Forum shows innovation in incident response
Third First Security forum investigates innovative technology, auto enrolment and changing regulations.
When a security incident occurs, organisations need to have a robust means of coordinating response. This was a key discussion at the recent forum held by manned security specialists, First Security, where delegates learnt more about the company’s new communication platform designed to ensure robust and efficient security provision at all times.
The event, the third of a continual series of forums held by the company to support the exchange of industry best practice was held at Somerset House, where First Security provides services, and welcomed over sixty delegates to take part in industry-focused discussions.
Innovative technology: Natalie Cooper from Vocal, a leading provider of alerting systems, explained how the new system can enhance the way that organisations prepare for and coordinate incident workflow, while communicating effectively and consistently across the organisation. The industry-proven platform enables First Security to plan for and manage a wide range of issues including staff and lone worker safety, plan management, availability of resource and business continuity. Based on a standard set of fixed processes, step-by-step actions can then be communicated quickly through a variety of channels, including email, mobile phone and radio pagers. This helps to provide a coordinated response to an incident by keeping staff and customers updated with important information, even if they are not desk-based.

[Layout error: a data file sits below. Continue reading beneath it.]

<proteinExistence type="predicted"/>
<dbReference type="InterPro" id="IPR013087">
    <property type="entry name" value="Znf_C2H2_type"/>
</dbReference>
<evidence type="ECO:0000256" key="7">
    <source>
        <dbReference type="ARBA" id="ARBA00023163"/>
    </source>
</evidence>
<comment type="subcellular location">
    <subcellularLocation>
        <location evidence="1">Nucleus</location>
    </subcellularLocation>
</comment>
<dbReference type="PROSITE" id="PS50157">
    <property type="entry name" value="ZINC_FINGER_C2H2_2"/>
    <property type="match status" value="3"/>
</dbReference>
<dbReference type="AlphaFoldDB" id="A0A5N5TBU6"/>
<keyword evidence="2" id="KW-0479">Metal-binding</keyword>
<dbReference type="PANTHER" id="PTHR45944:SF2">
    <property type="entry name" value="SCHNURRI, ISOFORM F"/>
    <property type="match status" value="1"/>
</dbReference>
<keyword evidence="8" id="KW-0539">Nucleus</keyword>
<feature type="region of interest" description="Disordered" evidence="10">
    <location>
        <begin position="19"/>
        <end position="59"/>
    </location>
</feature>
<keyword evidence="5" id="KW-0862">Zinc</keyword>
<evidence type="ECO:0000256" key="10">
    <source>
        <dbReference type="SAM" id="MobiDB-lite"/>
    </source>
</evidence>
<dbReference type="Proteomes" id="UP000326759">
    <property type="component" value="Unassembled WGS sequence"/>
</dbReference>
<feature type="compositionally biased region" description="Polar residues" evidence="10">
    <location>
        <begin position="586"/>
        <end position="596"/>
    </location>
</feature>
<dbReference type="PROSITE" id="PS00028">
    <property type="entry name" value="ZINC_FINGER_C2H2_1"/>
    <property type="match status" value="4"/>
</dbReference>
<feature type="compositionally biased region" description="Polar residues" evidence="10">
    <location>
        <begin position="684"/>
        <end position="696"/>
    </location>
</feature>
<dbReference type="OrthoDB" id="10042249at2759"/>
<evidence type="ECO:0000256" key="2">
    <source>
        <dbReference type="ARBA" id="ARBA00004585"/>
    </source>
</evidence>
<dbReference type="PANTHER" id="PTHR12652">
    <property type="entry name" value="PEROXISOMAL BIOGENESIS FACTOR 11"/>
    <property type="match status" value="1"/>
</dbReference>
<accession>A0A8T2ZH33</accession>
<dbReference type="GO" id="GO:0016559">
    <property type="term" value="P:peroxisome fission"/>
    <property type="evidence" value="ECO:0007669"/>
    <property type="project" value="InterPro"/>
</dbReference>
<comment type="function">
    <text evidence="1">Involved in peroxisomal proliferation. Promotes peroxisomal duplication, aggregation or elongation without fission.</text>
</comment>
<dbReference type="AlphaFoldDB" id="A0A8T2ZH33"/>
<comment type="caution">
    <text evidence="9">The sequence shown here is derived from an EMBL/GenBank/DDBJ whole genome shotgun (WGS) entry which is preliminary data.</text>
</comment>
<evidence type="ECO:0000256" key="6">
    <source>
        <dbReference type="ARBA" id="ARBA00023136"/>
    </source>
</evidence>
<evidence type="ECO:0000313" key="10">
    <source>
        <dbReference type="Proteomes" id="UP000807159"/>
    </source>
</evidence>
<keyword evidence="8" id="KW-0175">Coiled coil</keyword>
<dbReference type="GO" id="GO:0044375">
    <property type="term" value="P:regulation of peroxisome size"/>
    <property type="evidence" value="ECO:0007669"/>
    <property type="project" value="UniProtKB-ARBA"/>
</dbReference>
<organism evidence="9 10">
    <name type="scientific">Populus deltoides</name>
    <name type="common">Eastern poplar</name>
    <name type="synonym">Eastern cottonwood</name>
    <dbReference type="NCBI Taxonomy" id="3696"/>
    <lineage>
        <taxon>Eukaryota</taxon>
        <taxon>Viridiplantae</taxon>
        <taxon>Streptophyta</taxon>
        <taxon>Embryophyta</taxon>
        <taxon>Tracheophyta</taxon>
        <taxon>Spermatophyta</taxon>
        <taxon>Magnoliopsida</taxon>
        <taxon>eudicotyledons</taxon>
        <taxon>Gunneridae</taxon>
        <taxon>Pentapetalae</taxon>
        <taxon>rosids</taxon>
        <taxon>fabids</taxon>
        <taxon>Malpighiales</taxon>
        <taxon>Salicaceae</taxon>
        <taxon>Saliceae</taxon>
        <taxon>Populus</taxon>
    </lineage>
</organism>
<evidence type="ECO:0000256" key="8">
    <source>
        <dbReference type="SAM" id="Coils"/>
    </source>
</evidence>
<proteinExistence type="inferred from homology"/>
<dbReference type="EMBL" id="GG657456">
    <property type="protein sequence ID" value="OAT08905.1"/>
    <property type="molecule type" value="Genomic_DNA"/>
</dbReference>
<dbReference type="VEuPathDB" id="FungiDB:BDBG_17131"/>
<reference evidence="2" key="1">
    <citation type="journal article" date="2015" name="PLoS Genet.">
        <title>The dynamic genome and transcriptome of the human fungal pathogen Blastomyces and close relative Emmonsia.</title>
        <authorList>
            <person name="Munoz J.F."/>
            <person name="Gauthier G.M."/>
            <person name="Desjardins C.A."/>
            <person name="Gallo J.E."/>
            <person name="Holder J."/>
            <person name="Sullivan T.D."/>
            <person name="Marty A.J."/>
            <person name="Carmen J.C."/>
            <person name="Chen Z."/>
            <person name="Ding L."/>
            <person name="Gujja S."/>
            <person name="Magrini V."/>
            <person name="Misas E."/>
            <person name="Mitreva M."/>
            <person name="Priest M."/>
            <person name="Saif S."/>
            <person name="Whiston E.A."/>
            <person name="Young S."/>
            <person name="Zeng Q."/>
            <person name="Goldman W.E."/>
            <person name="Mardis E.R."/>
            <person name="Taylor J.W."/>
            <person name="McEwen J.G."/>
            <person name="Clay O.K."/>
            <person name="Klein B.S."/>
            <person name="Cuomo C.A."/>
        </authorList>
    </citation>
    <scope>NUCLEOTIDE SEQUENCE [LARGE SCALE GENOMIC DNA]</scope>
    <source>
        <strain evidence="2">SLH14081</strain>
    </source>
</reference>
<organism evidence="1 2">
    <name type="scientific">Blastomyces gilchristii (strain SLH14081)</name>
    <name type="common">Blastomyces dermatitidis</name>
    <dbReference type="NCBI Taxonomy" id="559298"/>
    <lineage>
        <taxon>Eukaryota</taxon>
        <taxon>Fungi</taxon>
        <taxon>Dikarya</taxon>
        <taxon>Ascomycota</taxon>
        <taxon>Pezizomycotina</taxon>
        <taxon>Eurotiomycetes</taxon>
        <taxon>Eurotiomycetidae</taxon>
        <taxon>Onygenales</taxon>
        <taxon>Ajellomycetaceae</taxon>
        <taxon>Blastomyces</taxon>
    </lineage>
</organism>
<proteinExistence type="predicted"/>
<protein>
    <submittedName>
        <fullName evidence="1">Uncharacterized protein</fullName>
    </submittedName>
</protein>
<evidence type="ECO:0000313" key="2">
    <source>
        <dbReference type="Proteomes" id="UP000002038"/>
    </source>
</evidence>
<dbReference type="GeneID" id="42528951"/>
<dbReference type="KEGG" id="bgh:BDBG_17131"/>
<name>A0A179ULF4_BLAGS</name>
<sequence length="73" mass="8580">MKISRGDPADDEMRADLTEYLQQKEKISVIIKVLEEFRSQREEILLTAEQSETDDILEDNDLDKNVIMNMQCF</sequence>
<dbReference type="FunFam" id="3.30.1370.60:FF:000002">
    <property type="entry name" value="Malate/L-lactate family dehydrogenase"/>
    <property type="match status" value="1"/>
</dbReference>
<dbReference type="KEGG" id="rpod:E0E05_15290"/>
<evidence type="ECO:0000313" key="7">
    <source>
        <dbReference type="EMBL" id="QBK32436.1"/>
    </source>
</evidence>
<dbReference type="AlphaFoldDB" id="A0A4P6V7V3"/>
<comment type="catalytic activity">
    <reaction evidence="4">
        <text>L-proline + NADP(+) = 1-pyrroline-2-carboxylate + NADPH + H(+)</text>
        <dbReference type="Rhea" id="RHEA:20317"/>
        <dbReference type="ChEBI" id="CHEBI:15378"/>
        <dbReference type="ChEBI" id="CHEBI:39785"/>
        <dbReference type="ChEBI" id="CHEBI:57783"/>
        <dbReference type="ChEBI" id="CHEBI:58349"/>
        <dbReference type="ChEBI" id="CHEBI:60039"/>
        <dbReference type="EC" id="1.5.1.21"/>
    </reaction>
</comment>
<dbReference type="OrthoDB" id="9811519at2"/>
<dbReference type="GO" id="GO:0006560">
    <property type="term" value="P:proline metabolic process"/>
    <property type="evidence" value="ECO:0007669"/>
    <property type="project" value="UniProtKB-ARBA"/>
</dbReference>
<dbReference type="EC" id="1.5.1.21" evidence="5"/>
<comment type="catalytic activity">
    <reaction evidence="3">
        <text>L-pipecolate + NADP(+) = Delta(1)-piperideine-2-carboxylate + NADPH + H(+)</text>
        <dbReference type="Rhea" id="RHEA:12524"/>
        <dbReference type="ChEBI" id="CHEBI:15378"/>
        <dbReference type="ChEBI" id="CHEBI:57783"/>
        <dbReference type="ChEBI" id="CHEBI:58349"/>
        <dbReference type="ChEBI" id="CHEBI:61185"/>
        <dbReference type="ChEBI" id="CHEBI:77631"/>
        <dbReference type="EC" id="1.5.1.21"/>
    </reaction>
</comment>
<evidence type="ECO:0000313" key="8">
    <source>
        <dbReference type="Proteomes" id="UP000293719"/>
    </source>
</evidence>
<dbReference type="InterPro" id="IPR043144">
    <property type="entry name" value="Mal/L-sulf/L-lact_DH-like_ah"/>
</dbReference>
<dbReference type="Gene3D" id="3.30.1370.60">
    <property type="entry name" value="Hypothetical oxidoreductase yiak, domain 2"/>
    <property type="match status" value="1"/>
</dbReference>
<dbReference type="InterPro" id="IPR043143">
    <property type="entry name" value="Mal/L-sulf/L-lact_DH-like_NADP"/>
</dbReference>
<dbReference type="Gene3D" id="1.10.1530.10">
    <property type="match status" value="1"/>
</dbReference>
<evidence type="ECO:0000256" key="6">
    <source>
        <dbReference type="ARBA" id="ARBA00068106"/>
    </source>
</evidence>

Auto Enrolment: Speaking on the issue of pensions and the auto enrolment scheme due to come in to effect as of this October, Scott Hill, HR director for Interserve, explained how work place pensions are now a reality and the impact these will have on businesses. Hill emphasised that ensuring data is maintained and updated is of paramount importance as this process starts to take place.
Changing regulations: The forum also provided an update from Bobby Logue, security industry strategist and the publisher of online security news media, Infologue.com on the impending changes to the Private Security Industry Act, which are expected in 2014-2015 and how these will impact on private security provision. Regulation of the security industry is driven by a desire to reduce criminality and risk while raising industry skills and standards. Whether it’s by improving the training available to guards, initiating new screening processes or creating more robust audit practices, a properly licensed industry is of benefit to all parties involved. Logue explained that the main difference will be that the regulator will primarily license businesses operating in designated areas of the private security industry. It will become a criminal offence for a business to provide a security service – no matter how small a part of their business that service is – unless the business is licensed. It is expected that businesses will need to demonstrate that they meet certain competencies as well as fit and proper requirements to obtain a business license.